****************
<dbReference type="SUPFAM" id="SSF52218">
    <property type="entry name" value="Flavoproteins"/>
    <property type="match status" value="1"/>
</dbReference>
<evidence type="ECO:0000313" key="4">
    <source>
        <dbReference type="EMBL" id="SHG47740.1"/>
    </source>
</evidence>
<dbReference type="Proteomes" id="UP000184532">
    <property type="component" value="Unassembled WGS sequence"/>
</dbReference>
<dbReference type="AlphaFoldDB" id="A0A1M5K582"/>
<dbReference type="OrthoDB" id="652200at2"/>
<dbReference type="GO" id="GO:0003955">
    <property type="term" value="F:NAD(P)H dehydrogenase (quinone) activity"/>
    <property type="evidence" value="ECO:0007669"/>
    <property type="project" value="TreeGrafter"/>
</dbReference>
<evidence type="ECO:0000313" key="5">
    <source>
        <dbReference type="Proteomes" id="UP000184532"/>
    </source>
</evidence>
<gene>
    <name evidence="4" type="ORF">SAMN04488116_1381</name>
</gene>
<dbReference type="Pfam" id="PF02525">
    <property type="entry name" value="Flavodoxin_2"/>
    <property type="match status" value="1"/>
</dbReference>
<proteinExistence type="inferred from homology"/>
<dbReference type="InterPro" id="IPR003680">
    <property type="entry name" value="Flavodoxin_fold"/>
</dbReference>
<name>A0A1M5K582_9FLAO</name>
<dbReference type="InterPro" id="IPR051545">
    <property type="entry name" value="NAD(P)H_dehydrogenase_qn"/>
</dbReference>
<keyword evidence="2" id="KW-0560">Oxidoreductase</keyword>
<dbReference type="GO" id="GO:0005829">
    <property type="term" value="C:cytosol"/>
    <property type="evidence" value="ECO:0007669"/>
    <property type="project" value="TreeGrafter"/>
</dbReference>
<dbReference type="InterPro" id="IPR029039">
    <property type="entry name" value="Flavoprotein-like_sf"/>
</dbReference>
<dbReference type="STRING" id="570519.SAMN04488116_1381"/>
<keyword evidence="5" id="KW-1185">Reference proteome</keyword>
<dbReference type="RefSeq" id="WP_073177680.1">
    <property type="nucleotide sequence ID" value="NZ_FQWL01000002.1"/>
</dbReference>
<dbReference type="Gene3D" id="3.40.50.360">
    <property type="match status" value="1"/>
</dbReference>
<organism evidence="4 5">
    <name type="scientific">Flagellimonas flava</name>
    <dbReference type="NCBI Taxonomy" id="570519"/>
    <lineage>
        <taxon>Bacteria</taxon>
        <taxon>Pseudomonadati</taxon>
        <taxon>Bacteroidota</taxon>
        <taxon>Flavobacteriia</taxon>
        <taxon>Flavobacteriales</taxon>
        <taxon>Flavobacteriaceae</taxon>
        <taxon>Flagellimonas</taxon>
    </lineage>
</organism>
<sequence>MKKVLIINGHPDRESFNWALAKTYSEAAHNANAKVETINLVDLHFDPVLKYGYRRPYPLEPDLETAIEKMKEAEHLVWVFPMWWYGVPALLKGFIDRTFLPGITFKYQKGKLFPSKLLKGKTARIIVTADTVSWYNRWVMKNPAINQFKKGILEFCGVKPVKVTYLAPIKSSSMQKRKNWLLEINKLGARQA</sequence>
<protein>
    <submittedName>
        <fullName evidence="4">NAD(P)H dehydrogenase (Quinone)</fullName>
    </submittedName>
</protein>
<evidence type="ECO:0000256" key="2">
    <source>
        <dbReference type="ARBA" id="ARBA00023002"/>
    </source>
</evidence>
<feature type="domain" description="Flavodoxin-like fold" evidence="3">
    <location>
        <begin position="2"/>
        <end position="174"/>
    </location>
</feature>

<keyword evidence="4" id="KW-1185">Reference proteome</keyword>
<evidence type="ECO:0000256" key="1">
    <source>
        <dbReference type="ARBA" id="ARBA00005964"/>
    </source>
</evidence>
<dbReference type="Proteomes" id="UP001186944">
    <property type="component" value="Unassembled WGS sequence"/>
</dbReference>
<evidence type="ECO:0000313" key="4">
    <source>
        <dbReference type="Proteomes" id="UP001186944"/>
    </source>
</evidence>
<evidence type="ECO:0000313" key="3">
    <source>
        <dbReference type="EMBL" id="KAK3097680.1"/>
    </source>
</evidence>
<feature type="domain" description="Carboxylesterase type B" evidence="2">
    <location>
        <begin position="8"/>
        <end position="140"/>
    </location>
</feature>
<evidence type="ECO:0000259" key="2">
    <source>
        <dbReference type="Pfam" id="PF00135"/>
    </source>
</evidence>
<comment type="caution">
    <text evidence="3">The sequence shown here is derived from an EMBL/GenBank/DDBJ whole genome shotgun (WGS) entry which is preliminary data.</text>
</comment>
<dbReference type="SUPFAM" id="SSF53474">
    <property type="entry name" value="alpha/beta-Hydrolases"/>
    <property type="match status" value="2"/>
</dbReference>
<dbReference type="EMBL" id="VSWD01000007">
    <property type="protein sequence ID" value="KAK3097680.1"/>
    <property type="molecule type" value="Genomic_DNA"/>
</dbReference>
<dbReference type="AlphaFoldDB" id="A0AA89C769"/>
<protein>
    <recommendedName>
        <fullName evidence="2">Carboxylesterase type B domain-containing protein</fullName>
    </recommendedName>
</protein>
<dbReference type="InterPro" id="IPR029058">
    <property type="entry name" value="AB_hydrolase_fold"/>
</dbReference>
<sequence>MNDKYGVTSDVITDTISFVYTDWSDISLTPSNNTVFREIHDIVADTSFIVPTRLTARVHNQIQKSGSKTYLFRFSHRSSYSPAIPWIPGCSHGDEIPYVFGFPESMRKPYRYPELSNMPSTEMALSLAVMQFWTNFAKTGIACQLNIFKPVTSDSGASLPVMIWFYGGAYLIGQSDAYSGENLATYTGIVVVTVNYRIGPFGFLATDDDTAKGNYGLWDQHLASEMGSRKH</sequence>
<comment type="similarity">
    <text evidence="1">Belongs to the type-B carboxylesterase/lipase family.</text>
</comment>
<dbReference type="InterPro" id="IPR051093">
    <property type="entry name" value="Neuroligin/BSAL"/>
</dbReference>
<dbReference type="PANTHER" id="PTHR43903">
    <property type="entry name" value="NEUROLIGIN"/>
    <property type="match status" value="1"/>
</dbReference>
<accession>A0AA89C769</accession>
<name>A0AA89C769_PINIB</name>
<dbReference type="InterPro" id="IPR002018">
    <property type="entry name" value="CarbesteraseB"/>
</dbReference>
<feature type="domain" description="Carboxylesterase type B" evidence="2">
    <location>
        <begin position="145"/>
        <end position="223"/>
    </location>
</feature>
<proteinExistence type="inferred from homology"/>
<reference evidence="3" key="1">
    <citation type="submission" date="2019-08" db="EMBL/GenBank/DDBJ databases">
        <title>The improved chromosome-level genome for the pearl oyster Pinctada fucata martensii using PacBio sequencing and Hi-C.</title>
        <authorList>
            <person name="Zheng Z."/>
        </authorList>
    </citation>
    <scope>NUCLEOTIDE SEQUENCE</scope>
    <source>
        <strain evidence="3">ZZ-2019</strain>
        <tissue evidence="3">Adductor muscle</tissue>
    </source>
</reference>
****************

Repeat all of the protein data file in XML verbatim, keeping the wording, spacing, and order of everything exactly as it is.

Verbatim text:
<dbReference type="SUPFAM" id="SSF52218">
    <property type="entry name" value="Flavoproteins"/>
    <property type="match status" value="1"/>
</dbReference>
<evidence type="ECO:0000313" key="4">
    <source>
        <dbReference type="EMBL" id="SHG47740.1"/>
    </source>
</evidence>
<dbReference type="Proteomes" id="UP000184532">
    <property type="component" value="Unassembled WGS sequence"/>
</dbReference>
<dbReference type="AlphaFoldDB" id="A0A1M5K582"/>
<dbReference type="OrthoDB" id="652200at2"/>
<dbReference type="GO" id="GO:0003955">
    <property type="term" value="F:NAD(P)H dehydrogenase (quinone) activity"/>
    <property type="evidence" value="ECO:0007669"/>
    <property type="project" value="TreeGrafter"/>
</dbReference>
<evidence type="ECO:0000313" key="5">
    <source>
        <dbReference type="Proteomes" id="UP000184532"/>
    </source>
</evidence>
<gene>
    <name evidence="4" type="ORF">SAMN04488116_1381</name>
</gene>
<dbReference type="Pfam" id="PF02525">
    <property type="entry name" value="Flavodoxin_2"/>
    <property type="match status" value="1"/>
</dbReference>
<proteinExistence type="inferred from homology"/>
<dbReference type="InterPro" id="IPR003680">
    <property type="entry name" value="Flavodoxin_fold"/>
</dbReference>
<name>A0A1M5K582_9FLAO</name>
<dbReference type="InterPro" id="IPR051545">
    <property type="entry name" value="NAD(P)H_dehydrogenase_qn"/>
</dbReference>
<keyword evidence="2" id="KW-0560">Oxidoreductase</keyword>
<dbReference type="GO" id="GO:0005829">
    <property type="term" value="C:cytosol"/>
    <property type="evidence" value="ECO:0007669"/>
    <property type="project" value="TreeGrafter"/>
</dbReference>
<dbReference type="InterPro" id="IPR029039">
    <property type="entry name" value="Flavoprotein-like_sf"/>
</dbReference>
<dbReference type="STRING" id="570519.SAMN04488116_1381"/>
<keyword evidence="5" id="KW-1185">Reference proteome</keyword>
<dbReference type="RefSeq" id="WP_073177680.1">
    <property type="nucleotide sequence ID" value="NZ_FQWL01000002.1"/>
</dbReference>
<dbReference type="Gene3D" id="3.40.50.360">
    <property type="match status" value="1"/>
</dbReference>
<organism evidence="4 5">
    <name type="scientific">Flagellimonas flava</name>
    <dbReference type="NCBI Taxonomy" id="570519"/>
    <lineage>
        <taxon>Bacteria</taxon>
        <taxon>Pseudomonadati</taxon>
        <taxon>Bacteroidota</taxon>
        <taxon>Flavobacteriia</taxon>
        <taxon>Flavobacteriales</taxon>
        <taxon>Flavobacteriaceae</taxon>
        <taxon>Flagellimonas</taxon>
    </lineage>
</organism>
<sequence>MKKVLIINGHPDRESFNWALAKTYSEAAHNANAKVETINLVDLHFDPVLKYGYRRPYPLEPDLETAIEKMKEAEHLVWVFPMWWYGVPALLKGFIDRTFLPGITFKYQKGKLFPSKLLKGKTARIIVTADTVSWYNRWVMKNPAINQFKKGILEFCGVKPVKVTYLAPIKSSSMQKRKNWLLEINKLGARQA</sequence>
<protein>
    <submittedName>
        <fullName evidence="4">NAD(P)H dehydrogenase (Quinone)</fullName>
    </submittedName>
</protein>
<evidence type="ECO:0000256" key="2">
    <source>
        <dbReference type="ARBA" id="ARBA00023002"/>
    </source>
</evidence>
<feature type="domain" description="Flavodoxin-like fold" evidence="3">
    <location>
        <begin position="2"/>
        <end position="174"/>
    </location>
</feature>

<keyword evidence="4" id="KW-1185">Reference proteome</keyword>
<evidence type="ECO:0000256" key="1">
    <source>
        <dbReference type="ARBA" id="ARBA00005964"/>
    </source>
</evidence>
<dbReference type="Proteomes" id="UP001186944">
    <property type="component" value="Unassembled WGS sequence"/>
</dbReference>
<evidence type="ECO:0000313" key="4">
    <source>
        <dbReference type="Proteomes" id="UP001186944"/>
    </source>
</evidence>
<evidence type="ECO:0000313" key="3">
    <source>
        <dbReference type="EMBL" id="KAK3097680.1"/>
    </source>
</evidence>
<feature type="domain" description="Carboxylesterase type B" evidence="2">
    <location>
        <begin position="8"/>
        <end position="140"/>
    </location>
</feature>
<evidence type="ECO:0000259" key="2">
    <source>
        <dbReference type="Pfam" id="PF00135"/>
    </source>
</evidence>
<comment type="caution">
    <text evidence="3">The sequence shown here is derived from an EMBL/GenBank/DDBJ whole genome shotgun (WGS) entry which is preliminary data.</text>
</comment>
<dbReference type="SUPFAM" id="SSF53474">
    <property type="entry name" value="alpha/beta-Hydrolases"/>
    <property type="match status" value="2"/>
</dbReference>
<dbReference type="EMBL" id="VSWD01000007">
    <property type="protein sequence ID" value="KAK3097680.1"/>
    <property type="molecule type" value="Genomic_DNA"/>
</dbReference>
<dbReference type="AlphaFoldDB" id="A0AA89C769"/>
<protein>
    <recommendedName>
        <fullName evidence="2">Carboxylesterase type B domain-containing protein</fullName>
    </recommendedName>
</protein>
<dbReference type="InterPro" id="IPR029058">
    <property type="entry name" value="AB_hydrolase_fold"/>
</dbReference>
<sequence>MNDKYGVTSDVITDTISFVYTDWSDISLTPSNNTVFREIHDIVADTSFIVPTRLTARVHNQIQKSGSKTYLFRFSHRSSYSPAIPWIPGCSHGDEIPYVFGFPESMRKPYRYPELSNMPSTEMALSLAVMQFWTNFAKTGIACQLNIFKPVTSDSGASLPVMIWFYGGAYLIGQSDAYSGENLATYTGIVVVTVNYRIGPFGFLATDDDTAKGNYGLWDQHLASEMGSRKH</sequence>
<comment type="similarity">
    <text evidence="1">Belongs to the type-B carboxylesterase/lipase family.</text>
</comment>
<dbReference type="InterPro" id="IPR051093">
    <property type="entry name" value="Neuroligin/BSAL"/>
</dbReference>
<dbReference type="PANTHER" id="PTHR43903">
    <property type="entry name" value="NEUROLIGIN"/>
    <property type="match status" value="1"/>
</dbReference>
<accession>A0AA89C769</accession>
<name>A0AA89C769_PINIB</name>
<dbReference type="InterPro" id="IPR002018">
    <property type="entry name" value="CarbesteraseB"/>
</dbReference>
<feature type="domain" description="Carboxylesterase type B" evidence="2">
    <location>
        <begin position="145"/>
        <end position="223"/>
    </location>
</feature>
<proteinExistence type="inferred from homology"/>
<reference evidence="3" key="1">
    <citation type="submission" date="2019-08" db="EMBL/GenBank/DDBJ databases">
        <title>The improved chromosome-level genome for the pearl oyster Pinctada fucata martensii using PacBio sequencing and Hi-C.</title>
        <authorList>
            <person name="Zheng Z."/>
        </authorList>
    </citation>
    <scope>NUCLEOTIDE SEQUENCE</scope>
    <source>
        <strain evidence="3">ZZ-2019</strain>
        <tissue evidence="3">Adductor muscle</tissue>
    </source>
</reference>